Another possibility is simply that the Taliban had very little support, even
among their own army. The French journalist held by the Taliban a little bit
back said his jailers were mostly opposed to the Taliban but didn't dare to
oppose them as they figured it would result in a long walk off a short cliff.
Also, once defeat is seen as inevitable, armies typically disintegrate and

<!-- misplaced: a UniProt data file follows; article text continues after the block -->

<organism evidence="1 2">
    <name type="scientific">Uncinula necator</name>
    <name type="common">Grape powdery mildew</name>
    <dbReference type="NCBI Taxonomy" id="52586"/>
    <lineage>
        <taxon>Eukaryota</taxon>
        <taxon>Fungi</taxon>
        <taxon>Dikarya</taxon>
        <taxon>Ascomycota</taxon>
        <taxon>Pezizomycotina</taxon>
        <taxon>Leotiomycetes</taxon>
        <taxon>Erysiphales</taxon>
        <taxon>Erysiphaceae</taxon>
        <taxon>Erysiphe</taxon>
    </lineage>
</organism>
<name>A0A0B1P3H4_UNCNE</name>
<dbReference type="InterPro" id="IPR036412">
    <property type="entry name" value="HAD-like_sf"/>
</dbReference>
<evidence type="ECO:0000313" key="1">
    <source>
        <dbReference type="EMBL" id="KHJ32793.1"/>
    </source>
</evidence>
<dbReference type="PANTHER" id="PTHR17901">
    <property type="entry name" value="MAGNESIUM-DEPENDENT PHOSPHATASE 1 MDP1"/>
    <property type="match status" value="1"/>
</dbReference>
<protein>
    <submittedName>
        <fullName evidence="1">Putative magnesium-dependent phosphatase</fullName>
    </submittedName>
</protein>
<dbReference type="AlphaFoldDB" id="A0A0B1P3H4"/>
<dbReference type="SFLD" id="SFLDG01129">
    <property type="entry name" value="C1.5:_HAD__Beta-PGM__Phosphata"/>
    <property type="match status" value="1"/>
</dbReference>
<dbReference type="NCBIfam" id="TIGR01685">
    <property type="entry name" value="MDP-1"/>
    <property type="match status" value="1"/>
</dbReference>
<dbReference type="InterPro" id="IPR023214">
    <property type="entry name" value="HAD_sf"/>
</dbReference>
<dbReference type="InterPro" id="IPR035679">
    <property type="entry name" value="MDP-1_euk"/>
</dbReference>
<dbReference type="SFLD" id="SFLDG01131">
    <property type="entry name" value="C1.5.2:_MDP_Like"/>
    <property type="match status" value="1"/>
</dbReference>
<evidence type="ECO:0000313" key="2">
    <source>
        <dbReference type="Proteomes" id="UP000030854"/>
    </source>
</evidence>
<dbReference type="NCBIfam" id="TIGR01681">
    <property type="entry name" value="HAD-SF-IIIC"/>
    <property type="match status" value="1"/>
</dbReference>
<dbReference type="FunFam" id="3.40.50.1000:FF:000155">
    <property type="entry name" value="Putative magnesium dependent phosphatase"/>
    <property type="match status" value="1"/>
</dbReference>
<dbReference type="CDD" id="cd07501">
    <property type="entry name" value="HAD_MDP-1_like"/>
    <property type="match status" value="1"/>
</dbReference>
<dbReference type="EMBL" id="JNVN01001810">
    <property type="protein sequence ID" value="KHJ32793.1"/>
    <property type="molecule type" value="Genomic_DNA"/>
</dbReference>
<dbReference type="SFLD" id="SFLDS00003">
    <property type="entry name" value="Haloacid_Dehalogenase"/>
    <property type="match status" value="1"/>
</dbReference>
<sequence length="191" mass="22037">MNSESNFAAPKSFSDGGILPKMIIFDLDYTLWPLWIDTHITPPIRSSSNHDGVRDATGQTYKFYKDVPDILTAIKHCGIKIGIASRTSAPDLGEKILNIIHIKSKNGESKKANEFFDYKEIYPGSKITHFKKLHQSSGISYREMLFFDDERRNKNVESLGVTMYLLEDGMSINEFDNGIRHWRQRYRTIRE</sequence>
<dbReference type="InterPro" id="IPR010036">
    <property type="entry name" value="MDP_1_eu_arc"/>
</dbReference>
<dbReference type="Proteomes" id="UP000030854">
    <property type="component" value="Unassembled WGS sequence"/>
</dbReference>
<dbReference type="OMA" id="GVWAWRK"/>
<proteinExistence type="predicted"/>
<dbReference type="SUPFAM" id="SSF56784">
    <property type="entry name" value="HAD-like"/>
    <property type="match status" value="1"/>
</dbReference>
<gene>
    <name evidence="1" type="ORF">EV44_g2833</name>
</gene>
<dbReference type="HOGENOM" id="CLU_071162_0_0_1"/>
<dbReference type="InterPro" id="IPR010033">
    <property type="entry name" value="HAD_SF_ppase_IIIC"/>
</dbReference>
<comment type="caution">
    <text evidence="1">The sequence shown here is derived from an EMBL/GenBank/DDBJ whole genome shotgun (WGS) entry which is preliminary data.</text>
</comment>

the population revolts, even if the actual result is far off (e.g. Germany in
Soldiers don't want to die and civilians don't want to starve when it's not
going to make a difference anymore.
Collapse after the first defeat is very unusual but the Taliban are facing a
phenomenally powerful coalition so
perhaps the evaluation of "defeat is inevitable" was quite rational.
Mazar-e-sharif has a good airport and transportation links to Uzbekistan, so
the fall of that city did mean the US could put in whatever it wanted.
This archive was generated by hypermail 2b30 : Sat May 11 2002 - 17:44:19 MDT